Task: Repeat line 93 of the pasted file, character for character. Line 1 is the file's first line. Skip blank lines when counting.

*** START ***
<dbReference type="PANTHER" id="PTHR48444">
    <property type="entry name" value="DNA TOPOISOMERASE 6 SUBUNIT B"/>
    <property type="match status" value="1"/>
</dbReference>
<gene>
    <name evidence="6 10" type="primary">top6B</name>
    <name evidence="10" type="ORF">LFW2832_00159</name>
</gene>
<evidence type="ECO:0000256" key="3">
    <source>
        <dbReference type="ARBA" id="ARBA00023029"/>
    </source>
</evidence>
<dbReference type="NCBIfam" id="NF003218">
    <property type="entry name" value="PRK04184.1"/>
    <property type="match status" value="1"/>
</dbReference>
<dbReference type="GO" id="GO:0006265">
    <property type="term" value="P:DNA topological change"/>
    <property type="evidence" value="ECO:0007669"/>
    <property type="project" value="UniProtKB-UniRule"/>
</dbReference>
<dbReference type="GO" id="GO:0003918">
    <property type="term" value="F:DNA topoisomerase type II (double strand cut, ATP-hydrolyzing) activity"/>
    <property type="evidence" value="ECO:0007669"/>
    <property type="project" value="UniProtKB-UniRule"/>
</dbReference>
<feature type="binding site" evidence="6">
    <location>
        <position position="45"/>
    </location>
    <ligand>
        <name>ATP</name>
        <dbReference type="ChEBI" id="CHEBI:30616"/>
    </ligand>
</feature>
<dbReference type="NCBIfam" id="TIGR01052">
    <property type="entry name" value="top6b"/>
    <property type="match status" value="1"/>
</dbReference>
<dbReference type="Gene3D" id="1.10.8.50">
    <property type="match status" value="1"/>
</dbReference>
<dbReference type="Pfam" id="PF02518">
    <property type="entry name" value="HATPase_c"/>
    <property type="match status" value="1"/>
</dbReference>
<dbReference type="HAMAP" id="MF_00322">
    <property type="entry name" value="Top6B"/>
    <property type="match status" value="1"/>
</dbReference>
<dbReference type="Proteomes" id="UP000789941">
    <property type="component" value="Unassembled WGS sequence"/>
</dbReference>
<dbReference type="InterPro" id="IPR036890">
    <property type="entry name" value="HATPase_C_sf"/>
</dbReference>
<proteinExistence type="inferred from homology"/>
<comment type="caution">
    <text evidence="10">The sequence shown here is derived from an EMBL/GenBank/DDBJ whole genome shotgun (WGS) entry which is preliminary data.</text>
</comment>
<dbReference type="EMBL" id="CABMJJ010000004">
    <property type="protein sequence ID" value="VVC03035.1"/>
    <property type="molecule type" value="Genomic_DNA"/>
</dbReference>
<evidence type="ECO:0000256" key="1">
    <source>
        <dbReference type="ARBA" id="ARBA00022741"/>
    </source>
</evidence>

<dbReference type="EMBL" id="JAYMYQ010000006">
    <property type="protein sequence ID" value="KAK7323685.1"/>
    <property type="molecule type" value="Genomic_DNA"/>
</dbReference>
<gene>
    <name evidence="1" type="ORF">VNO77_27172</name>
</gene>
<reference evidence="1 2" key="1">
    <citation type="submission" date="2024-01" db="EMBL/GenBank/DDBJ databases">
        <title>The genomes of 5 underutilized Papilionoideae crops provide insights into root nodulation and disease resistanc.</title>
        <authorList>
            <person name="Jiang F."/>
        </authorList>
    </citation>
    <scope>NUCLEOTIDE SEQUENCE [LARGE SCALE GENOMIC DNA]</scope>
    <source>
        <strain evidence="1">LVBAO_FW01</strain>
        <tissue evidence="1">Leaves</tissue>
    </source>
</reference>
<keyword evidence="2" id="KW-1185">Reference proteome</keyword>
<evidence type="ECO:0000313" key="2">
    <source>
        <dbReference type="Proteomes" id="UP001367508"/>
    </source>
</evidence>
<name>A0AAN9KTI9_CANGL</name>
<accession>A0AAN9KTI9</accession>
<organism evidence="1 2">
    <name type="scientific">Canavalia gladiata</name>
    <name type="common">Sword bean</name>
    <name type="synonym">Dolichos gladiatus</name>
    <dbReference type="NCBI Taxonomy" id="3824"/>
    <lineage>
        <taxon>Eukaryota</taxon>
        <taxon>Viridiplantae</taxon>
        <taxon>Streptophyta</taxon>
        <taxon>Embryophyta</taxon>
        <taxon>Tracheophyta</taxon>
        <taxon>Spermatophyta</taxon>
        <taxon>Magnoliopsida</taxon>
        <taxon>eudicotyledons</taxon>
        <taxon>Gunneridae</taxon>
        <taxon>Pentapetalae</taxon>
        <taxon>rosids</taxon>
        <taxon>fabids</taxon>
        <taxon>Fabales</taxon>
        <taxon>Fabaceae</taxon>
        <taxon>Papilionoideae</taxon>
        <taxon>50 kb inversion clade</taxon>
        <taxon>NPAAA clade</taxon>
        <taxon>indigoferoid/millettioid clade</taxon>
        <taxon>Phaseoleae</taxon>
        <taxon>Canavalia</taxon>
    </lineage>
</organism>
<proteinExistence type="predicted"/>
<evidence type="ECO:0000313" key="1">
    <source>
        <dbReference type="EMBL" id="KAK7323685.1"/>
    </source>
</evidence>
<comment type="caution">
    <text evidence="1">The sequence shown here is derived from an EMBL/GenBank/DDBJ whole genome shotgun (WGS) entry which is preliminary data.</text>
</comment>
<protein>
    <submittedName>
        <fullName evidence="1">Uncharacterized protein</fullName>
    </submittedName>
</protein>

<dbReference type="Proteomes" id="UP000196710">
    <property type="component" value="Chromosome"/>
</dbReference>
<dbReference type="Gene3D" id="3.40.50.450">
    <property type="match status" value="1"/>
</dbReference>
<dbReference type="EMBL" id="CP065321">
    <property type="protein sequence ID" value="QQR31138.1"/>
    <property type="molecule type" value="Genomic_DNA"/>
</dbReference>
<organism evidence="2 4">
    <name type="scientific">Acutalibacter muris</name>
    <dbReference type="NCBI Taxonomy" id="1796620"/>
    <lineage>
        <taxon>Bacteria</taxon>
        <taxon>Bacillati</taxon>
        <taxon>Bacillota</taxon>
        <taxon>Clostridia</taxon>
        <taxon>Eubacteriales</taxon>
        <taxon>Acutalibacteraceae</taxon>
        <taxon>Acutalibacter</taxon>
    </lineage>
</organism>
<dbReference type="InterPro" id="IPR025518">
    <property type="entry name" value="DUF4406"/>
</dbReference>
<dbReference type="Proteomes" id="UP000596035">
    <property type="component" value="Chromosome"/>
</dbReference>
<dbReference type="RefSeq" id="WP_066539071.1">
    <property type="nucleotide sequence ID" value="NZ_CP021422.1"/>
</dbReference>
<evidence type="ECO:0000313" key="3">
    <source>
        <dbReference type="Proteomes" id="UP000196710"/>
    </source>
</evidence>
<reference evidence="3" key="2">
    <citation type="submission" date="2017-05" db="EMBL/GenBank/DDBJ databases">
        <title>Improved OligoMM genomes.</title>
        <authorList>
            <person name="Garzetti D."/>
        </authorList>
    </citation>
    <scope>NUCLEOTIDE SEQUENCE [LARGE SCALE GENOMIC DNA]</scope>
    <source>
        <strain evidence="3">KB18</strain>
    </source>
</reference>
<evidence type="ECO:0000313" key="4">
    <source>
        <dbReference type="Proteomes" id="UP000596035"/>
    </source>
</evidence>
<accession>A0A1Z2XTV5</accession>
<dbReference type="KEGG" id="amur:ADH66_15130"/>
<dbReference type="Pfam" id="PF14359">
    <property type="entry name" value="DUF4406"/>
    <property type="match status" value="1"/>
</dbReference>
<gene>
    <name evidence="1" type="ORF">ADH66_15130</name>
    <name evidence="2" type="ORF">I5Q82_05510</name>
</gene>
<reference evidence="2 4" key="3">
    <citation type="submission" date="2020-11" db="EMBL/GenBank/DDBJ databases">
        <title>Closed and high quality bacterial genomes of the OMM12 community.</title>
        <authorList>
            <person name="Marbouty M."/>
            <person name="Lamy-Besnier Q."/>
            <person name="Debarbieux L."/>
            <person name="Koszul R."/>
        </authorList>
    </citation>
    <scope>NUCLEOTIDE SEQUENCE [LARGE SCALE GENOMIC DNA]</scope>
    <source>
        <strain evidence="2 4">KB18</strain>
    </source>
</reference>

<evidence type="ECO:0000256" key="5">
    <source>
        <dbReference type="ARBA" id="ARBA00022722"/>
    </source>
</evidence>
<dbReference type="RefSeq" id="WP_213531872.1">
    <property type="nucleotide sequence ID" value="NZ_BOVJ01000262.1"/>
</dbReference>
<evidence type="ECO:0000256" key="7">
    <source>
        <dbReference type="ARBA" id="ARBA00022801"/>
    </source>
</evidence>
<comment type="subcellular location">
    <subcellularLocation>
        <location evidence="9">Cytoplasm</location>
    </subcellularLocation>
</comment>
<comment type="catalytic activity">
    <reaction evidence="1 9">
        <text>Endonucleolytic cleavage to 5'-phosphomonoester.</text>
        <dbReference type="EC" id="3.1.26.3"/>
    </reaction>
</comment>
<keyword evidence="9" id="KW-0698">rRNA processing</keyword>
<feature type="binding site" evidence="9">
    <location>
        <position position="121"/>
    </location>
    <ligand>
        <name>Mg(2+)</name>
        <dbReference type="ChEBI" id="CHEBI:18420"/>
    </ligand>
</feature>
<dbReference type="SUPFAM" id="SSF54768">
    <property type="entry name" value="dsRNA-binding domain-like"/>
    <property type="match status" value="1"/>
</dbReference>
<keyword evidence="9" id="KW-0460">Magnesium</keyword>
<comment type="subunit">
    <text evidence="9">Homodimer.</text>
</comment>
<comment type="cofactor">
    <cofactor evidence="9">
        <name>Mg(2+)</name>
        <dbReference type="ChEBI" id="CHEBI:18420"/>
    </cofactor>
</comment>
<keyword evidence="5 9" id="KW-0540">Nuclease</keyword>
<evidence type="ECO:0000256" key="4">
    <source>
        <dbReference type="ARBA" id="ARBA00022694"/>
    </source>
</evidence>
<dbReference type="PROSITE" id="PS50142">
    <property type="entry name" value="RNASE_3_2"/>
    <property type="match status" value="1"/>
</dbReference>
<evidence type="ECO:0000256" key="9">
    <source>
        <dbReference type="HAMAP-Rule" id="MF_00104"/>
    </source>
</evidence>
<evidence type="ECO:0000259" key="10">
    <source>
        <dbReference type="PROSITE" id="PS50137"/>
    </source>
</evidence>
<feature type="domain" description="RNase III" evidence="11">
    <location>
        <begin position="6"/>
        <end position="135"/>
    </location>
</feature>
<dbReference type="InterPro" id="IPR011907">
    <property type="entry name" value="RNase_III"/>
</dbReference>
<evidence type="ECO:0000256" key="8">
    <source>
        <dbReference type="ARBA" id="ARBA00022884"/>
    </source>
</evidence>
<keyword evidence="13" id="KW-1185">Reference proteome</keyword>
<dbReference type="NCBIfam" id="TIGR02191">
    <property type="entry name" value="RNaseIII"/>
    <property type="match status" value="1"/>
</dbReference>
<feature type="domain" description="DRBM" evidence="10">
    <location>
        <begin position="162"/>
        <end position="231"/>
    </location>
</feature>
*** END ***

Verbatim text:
    <source>